My Latest In Oregon Wine Press: Terroir Whisperer

Terroir Whisperer

International expert digs into Willamette Valley

By L.M. Archer

Pedro Parra, wiping his sweaty brow, heaves a soil-smeared pickaxe from the chest-high pit surrounding him. A backhoe looms above the burly, bearded man, a silent sentinel and partner-in-crime to this scene of calculated destruction stretching under Oregon’s late afternoon sky. Parra sighs and hoists himself out of the hole, dusting dirt off his smudged jeans and shirt.

It’s not easy being a terroir whisperer. Read the full article here.

Copyrighted 2017 L.M. Archer | binNotes | redThread™. All Rights Reserved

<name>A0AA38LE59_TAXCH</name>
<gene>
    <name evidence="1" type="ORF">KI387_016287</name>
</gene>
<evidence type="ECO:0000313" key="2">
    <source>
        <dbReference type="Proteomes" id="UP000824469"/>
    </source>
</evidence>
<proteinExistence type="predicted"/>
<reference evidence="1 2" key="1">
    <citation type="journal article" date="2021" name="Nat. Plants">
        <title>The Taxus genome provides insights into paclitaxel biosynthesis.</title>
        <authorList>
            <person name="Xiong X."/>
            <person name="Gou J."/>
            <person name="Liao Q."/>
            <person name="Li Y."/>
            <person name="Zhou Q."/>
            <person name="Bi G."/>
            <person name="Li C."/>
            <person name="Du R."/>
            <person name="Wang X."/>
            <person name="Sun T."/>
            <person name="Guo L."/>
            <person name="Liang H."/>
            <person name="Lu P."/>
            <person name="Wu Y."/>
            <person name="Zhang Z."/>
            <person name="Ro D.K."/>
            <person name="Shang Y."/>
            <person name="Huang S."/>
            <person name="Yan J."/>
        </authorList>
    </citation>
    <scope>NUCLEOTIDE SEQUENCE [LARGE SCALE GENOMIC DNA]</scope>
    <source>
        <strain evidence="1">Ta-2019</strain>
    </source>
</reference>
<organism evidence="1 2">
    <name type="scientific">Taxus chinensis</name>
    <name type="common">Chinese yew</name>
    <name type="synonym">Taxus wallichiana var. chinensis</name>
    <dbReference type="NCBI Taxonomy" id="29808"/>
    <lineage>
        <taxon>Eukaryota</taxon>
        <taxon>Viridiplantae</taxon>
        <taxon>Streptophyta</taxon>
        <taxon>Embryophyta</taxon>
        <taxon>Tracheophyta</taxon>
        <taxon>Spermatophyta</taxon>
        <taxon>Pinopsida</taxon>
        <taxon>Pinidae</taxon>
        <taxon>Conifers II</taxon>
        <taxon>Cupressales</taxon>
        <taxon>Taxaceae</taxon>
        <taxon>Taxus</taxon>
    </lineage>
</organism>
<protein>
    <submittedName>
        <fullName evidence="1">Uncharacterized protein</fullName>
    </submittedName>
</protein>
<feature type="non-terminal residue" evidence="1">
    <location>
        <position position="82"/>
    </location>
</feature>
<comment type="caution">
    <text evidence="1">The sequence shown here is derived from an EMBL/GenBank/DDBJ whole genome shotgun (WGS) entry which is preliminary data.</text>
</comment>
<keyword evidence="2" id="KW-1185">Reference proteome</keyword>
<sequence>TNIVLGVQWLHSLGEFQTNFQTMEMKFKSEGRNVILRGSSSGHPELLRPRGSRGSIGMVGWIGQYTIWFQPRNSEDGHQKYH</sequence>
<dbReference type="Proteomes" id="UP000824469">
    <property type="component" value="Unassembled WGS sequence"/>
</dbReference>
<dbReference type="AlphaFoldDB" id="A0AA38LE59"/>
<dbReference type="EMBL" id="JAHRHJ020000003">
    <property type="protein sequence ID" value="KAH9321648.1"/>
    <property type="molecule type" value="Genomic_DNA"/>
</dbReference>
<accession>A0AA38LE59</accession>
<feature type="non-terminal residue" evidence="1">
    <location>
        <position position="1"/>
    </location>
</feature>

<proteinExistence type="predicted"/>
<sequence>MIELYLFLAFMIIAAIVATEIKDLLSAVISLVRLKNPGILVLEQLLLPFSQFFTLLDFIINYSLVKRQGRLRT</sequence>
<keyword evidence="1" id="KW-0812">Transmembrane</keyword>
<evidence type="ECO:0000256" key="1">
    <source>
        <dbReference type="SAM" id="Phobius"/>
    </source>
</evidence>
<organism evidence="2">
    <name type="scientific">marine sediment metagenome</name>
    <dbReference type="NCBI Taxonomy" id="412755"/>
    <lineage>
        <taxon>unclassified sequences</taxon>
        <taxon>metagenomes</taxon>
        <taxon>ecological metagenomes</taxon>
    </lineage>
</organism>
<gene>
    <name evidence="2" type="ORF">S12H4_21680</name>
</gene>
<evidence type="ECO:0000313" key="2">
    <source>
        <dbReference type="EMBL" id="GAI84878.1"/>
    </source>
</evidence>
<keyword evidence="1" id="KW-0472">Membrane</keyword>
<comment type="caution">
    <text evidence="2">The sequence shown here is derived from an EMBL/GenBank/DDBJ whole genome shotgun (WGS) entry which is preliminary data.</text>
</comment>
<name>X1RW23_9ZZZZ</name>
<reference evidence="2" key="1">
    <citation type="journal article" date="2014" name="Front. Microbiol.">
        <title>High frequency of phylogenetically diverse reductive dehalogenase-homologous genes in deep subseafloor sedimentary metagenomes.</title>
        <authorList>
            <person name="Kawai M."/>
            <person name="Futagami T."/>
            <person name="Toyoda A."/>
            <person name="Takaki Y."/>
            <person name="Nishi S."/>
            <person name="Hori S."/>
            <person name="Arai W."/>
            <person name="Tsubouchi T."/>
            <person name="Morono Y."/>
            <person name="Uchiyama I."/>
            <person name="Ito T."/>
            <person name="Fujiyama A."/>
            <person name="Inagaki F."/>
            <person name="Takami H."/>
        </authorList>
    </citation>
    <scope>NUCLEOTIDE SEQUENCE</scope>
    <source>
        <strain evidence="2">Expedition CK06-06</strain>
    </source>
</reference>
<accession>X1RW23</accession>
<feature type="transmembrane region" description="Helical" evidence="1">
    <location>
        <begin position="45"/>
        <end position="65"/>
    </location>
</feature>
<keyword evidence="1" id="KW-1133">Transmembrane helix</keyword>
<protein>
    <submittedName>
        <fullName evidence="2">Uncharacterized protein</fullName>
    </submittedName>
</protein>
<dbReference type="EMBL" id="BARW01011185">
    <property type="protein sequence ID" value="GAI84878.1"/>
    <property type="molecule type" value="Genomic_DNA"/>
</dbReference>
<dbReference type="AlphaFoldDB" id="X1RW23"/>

2 thoughts on “My Latest In Oregon Wine Press: Terroir Whisperer

  1. Great article. How did you come in contact with Pedro? I hadn’t run into his name before when I was researching terrior. I think he is right about most new world vineyardists pay too little attention to how they divide their plots, without regard to slope, orientation and hill position. I saw a Kistler plot map, and the first thing I noticed was the vineyard blocks had no relation to hill shape or postion. That said, they are often working with smaller, multi-directional hillsides that are steeper than most of those in Burgundy – and they are often attempting to make large lots of wine.

    Liked by 1 person

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